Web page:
Franklin Roosevelt and the Origins of the Canadian-American Security Alliance, 1933-1945: Necessary, but Not Necessary Enough

By Galen Roger Perras | Go to book overview

Chapter 5
Terribly Serious About the Wrong Things: Roosevelt and the Decline of American Interest in Canada, 1942-1945

In 1974 Canadian historian J.L. Granatstein commented that the linking of Canada's economy to the United States during World War Two "might have been marginally acceptable to Canada if there had been an accretion of influence in Washington to offset it, but if such an intangible as influence can be measured, after mid-1941 there was probably an absolute decline." 1 Granatstein was correct. Canada's influence in the United States, never substantial, had declined dramatically after 1941; perhaps far more importantly though, American interest in the Dominion had fallen even more precipitously. Though Moffat warned in February 1942 that the American military's desire to keep "Canada outside their counsels is going to cost us dear for decades," and the American consul in Winnipeg cautioned that many Canadians believed that the United States had formulated secret plans to occupy much of northern Canada, 2 few Washington decision-makers heeded such concerns. Hickerson dismissed allegations of an American conspiracy to control Canada as "saddening," and though the State Department's veteran Canadianist expected to witness the rise of "some degree" of anti-Americanism occurring in Canada at war's end, in May 1943 he definitely thought that his nation's relations with Canada were "excellent." 3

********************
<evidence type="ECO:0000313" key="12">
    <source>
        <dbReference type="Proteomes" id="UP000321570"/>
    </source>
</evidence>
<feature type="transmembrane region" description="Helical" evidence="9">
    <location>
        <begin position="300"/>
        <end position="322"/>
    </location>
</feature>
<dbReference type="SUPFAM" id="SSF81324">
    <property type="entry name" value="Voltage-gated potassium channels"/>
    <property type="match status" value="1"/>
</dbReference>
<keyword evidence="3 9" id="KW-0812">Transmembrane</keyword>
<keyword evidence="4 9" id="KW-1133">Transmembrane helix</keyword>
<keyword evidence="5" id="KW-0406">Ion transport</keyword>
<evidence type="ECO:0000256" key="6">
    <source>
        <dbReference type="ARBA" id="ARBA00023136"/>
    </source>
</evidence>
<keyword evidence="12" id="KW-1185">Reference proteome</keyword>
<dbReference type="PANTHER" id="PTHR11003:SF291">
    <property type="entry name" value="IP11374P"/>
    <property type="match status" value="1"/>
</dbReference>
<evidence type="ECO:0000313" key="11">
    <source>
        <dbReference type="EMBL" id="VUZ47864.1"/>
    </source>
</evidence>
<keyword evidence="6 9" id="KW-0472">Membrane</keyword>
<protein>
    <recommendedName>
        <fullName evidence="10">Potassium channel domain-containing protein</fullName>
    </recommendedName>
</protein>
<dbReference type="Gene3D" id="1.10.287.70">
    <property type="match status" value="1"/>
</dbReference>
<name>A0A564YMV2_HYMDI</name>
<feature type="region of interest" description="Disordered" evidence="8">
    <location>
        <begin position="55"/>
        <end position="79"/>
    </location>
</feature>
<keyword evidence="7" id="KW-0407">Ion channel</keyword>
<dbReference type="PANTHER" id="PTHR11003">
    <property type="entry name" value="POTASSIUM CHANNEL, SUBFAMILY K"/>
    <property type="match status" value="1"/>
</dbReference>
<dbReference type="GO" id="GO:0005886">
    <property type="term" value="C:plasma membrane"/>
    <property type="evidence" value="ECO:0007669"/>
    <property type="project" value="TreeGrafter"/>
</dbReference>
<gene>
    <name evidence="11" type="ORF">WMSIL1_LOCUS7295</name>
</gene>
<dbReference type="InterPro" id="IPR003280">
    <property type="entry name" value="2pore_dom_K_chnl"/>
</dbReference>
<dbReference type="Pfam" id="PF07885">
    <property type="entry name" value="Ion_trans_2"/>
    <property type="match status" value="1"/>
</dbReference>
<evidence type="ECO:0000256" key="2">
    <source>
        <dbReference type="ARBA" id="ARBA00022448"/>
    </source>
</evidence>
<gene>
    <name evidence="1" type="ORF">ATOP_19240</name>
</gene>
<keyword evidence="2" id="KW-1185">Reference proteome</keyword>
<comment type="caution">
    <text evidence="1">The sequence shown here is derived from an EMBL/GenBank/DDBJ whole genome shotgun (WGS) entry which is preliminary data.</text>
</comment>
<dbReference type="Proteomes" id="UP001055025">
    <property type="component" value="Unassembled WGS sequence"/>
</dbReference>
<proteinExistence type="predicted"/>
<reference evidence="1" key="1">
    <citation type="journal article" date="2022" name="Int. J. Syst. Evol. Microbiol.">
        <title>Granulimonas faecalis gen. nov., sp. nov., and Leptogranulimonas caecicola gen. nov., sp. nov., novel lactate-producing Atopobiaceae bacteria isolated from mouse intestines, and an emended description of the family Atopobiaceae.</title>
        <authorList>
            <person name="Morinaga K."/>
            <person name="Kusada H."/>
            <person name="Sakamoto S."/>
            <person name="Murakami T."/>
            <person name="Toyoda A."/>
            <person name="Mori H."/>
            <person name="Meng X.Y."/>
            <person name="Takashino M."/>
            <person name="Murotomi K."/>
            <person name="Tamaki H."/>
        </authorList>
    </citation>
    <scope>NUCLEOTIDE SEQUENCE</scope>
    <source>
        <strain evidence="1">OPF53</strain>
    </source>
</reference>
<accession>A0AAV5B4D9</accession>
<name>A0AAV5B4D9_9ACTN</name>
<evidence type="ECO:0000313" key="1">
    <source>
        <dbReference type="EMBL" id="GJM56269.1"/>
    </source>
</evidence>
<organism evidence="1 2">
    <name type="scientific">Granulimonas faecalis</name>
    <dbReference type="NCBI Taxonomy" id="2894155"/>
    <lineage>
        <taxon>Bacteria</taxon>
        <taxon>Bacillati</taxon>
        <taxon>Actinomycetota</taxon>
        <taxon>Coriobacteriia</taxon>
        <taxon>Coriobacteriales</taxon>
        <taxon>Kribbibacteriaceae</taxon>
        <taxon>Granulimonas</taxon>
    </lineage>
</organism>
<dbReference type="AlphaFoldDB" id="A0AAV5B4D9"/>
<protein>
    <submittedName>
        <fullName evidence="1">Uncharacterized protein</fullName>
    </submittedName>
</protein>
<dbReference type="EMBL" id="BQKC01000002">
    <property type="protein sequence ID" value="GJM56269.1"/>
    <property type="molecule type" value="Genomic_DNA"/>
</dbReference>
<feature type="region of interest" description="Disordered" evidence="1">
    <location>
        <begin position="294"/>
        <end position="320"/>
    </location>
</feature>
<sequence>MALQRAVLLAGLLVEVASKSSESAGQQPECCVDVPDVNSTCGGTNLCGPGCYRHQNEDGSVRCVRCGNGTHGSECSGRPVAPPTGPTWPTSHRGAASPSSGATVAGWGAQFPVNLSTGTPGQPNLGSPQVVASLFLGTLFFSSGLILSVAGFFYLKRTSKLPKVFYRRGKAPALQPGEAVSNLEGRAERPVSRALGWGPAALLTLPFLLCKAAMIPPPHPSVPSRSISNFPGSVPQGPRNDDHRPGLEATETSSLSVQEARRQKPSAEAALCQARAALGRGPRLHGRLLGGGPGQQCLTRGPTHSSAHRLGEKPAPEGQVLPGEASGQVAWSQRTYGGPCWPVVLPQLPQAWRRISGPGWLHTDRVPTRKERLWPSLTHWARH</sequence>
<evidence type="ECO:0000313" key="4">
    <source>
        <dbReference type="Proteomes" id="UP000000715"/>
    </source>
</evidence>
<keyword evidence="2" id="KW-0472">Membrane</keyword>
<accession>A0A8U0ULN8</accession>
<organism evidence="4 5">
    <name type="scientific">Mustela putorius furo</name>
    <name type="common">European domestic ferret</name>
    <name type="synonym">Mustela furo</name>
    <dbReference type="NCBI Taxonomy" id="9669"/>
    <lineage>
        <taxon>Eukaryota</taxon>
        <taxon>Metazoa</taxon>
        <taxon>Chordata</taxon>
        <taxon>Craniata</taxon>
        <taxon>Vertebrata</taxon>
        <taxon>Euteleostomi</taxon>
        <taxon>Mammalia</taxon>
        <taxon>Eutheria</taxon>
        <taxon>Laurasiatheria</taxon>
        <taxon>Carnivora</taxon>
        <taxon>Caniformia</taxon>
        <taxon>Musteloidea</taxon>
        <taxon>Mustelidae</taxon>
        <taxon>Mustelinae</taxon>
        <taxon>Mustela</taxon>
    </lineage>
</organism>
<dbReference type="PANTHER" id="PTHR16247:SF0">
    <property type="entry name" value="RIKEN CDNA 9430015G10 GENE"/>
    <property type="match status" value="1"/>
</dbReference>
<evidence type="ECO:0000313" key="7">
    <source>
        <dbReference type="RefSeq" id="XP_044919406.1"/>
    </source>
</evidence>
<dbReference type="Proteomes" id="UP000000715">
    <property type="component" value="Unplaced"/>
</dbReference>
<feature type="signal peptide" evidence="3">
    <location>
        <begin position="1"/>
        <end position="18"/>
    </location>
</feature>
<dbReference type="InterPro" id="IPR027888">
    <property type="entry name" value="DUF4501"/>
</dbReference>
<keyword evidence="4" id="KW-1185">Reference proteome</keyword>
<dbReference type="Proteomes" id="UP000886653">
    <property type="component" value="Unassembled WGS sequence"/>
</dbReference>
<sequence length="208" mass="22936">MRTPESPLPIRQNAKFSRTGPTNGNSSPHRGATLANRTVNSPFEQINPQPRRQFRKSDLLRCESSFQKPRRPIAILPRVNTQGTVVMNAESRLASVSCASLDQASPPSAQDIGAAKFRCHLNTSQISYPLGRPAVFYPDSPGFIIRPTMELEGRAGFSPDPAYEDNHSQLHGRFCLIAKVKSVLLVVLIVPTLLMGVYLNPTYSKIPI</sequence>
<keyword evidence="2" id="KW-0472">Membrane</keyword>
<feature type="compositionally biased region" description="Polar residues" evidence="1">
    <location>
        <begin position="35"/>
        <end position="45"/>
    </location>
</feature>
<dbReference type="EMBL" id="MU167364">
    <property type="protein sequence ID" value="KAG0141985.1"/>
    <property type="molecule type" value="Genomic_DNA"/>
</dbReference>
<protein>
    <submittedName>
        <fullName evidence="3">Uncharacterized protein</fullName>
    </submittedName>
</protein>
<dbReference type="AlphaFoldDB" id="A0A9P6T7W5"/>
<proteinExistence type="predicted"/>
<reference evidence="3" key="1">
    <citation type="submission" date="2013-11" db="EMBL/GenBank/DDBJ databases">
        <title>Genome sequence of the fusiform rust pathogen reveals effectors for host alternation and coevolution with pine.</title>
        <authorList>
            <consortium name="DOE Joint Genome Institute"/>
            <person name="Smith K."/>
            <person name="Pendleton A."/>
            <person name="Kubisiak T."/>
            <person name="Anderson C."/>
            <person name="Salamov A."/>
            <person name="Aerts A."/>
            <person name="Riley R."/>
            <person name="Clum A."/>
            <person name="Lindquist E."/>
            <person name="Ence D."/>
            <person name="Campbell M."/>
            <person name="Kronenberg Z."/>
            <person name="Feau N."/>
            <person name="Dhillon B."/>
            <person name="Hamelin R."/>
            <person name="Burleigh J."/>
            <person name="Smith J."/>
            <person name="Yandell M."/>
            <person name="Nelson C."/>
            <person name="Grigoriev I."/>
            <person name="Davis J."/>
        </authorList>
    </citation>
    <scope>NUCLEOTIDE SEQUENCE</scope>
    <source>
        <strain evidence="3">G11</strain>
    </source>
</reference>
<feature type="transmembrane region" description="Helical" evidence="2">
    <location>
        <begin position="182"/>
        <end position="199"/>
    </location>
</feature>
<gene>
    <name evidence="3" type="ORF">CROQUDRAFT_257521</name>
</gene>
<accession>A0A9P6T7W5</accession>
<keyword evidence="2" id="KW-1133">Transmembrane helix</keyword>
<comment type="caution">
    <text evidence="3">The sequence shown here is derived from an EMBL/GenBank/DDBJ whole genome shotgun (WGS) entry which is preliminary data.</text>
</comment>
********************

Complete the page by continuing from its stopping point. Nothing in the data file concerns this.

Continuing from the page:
Senior American officers heartily agreed with this assessment, although few were inclined to ponder Canada's strategic future even when prompted. In July 1942 Assistant Secretary of War John McCloy had distributed within the War Department an anonymously written memorandum that argued that because they had "devoted too little thought to our Northern neighbor," Americans had not recognized the existence of a "Canadian mind." Postulating that this continued American failure to cultivate

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